Teachers, parents and students are preparing for a return to the classroom at a Surrey school, shuttered earlier this month due to a COVID-19 outbreak.
Cambridge Elementary was closed for two weeks on Nov. 14 after at least seven cases, including at least one teacher, were confirmed.
With the reopening coming just days after Surrey’s latest school outbreak, Rani Senghera, president of the school’s parent advisory committee and mother of two students, says everyone is anxious.
Many parents are planning on keeping their kids at home until after the winter break, she said.
“They have no faith that anything has changed,” she said.
Parents got a letter Friday advising them of new guidance, suggesting students bring masks and their own water bottles and asking parents to stay off the grounds.
Classes will start two hours late on Monday to give teachers extra time to implement safety changes, breaks will be staggered, she said.
But Sanghera said parents remain in the dark about what those changes are, as the PAC was excluded from a health and safety meeting last week between teachers and the employer.
“The transparency is lacking,” she said, adding that there were numerous changes parents were hoping to see.
“Social distancing, we want our cohorts to be properly managed, tables to be changed,” she said.
“We need portables to have sinks. Parents are very, very concerned about that. We as PAC have offered to pay for them.”
She said parents also remain concerned about the school’s librarian and music teacher, each of whom interact with hundreds of students outside the cohort model.
Matt Westphal, president of the Surrey Teachers Association, repeated his call Sunday for mandatory masks in schools and reduced classroom density.
“Right now teachers are feeling less and less confident about how things are going in Surrey,” he said.
“Everyone is wondering, when is the next school going to be, is it going to be my school. Am I at risk, and I don’t even realize it?”
With rising case numbers in the community, Westphal said the number of exposures in schools has also increased. On one day recently he said 20 different schools sent out exposure notices.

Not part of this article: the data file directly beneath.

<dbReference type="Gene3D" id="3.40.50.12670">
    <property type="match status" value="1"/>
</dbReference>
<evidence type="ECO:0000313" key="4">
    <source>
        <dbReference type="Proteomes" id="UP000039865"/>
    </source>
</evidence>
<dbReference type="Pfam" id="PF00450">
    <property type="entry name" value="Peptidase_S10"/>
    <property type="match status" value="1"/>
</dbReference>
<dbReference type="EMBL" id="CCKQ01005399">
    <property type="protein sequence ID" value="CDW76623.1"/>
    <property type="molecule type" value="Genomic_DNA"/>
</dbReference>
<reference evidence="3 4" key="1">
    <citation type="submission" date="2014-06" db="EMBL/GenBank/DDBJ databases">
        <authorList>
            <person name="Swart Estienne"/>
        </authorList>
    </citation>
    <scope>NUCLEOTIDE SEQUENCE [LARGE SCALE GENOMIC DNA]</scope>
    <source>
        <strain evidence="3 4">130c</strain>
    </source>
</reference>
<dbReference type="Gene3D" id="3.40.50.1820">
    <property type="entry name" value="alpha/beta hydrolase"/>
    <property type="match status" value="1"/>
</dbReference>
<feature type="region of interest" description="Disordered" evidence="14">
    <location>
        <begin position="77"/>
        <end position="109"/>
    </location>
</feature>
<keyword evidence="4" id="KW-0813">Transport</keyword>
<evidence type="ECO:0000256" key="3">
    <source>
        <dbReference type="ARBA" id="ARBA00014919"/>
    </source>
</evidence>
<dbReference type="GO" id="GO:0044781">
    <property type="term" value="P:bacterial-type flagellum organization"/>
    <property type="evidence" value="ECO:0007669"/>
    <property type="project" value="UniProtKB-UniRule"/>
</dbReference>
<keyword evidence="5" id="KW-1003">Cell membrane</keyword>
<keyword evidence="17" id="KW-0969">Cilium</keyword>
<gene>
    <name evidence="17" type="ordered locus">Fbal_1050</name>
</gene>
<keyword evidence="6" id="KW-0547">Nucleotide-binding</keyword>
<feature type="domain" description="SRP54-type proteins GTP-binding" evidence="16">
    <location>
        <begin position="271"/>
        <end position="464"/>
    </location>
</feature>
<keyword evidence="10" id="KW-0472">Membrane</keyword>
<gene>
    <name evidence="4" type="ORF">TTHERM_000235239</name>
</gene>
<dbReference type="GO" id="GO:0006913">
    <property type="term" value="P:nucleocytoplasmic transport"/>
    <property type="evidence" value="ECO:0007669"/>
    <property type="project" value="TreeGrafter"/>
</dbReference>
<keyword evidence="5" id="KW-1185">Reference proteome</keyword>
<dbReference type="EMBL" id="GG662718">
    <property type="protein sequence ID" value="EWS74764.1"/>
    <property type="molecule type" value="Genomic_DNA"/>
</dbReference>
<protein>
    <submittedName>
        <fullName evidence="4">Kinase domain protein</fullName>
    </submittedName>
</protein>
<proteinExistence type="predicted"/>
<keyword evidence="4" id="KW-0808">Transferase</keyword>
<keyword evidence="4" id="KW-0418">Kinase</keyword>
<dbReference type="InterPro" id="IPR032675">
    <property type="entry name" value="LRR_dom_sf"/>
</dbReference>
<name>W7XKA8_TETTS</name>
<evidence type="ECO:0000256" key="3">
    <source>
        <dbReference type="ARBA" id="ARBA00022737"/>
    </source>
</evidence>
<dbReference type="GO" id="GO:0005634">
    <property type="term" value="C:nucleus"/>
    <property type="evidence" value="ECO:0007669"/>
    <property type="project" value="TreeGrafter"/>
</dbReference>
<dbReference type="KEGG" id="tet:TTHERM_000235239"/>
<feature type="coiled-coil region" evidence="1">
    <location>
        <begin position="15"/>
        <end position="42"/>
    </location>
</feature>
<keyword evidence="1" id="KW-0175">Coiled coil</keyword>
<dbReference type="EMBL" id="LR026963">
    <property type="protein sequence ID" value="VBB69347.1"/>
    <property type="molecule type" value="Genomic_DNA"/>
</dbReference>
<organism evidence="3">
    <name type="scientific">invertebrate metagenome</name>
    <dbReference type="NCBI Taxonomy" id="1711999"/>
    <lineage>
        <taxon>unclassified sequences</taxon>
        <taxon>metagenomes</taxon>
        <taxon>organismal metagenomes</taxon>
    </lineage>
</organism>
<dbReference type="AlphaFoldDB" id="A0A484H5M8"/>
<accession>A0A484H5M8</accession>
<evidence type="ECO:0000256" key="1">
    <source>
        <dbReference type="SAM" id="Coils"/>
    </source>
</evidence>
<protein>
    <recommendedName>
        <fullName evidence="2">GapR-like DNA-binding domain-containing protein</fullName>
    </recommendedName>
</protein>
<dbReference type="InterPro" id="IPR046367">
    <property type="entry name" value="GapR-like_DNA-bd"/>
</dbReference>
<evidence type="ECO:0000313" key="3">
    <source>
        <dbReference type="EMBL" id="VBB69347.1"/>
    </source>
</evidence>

Westphal also wants to see accommodations made for teachers with medical health risks, and the reimplementation of online learning for any student who wants it.
“How far are we going to let this go before the step back and desist and do something different?” he asked.
“They set out a model with different stages, we’ve been at Stage 2 since the beginning of the school year, it’s getting bad, they haven’t made clear at what point they would move to a Stage 3 … but we think the time is overdue, frankly.”
In a statement Saturday, the Ministry of Education said it understood teachers’ concerns and would continuously review school plans, but did not commit to any changes in Surrey classrooms.
“We will continue to work with the PHO and our education partners to ensure K-12 guidelines and school district safety plans are providing the safest possible learning environments for students and staff as we navigate a global pandemic together,” said the ministry.
“Schools mirror what’s happening in our communities, and while that means we’ve seen cases in schools – we’re still seeing low transmissions rates inside our schools.”
That’s not good enough for Sanghera, who said the ministry needs to develop specific guidance for crowded schools like Surrey’s.
“Look at the density of where we live,” she said.
“There’s townhomes, there’s small homes, there’s a lot more people in the community where we live.”
-With files from Grace KeView link »